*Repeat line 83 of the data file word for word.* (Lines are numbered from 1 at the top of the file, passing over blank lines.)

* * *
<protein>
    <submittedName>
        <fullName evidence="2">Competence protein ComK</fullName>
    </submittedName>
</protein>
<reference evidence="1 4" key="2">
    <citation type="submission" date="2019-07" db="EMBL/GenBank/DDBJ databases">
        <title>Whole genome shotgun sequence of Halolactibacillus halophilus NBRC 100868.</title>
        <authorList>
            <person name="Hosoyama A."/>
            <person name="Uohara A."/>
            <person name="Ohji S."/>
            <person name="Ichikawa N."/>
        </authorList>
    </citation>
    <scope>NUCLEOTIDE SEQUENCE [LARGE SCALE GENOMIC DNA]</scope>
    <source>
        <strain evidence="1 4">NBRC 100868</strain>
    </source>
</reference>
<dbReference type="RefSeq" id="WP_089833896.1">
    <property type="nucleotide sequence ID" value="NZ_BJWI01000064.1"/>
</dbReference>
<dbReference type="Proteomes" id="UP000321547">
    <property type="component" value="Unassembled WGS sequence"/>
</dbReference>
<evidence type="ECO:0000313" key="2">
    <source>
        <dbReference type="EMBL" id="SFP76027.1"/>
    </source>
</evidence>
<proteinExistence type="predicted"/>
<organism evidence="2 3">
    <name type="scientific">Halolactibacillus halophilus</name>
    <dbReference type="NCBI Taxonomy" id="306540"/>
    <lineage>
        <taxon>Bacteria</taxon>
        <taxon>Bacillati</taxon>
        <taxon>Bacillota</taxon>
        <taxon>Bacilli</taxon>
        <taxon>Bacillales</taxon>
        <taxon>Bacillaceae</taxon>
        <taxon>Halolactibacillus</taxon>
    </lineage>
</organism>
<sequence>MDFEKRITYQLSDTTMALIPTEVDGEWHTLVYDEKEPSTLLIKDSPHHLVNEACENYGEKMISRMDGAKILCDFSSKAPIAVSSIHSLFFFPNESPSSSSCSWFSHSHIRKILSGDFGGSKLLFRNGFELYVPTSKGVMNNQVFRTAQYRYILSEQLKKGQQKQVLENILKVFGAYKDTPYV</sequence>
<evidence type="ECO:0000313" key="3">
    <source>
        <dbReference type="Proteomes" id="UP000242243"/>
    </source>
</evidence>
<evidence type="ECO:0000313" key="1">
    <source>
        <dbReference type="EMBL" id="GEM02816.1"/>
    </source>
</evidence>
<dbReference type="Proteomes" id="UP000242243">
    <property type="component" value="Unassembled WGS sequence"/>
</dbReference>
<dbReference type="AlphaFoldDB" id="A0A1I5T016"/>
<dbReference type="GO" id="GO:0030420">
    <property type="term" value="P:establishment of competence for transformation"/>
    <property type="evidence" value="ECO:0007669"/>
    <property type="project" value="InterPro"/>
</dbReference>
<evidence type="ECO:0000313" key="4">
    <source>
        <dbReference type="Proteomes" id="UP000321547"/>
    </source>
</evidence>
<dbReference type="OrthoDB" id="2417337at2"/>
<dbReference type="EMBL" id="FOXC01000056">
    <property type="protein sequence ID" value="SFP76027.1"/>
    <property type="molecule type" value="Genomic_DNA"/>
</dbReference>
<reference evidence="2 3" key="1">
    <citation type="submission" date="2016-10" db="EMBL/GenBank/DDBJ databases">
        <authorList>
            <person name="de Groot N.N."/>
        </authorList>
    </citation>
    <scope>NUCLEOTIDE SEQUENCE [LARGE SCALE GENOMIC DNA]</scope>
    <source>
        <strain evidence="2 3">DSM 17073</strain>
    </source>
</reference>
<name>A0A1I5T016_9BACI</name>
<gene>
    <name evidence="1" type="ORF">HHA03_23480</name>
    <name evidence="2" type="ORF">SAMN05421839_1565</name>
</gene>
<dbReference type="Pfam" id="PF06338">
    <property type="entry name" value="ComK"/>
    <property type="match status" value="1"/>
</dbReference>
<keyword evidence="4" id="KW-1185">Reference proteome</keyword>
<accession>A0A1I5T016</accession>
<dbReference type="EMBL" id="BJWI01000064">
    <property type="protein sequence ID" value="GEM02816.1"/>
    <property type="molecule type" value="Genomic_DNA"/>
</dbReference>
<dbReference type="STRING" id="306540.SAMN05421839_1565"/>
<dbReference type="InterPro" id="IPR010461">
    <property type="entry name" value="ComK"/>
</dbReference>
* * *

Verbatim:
    <source>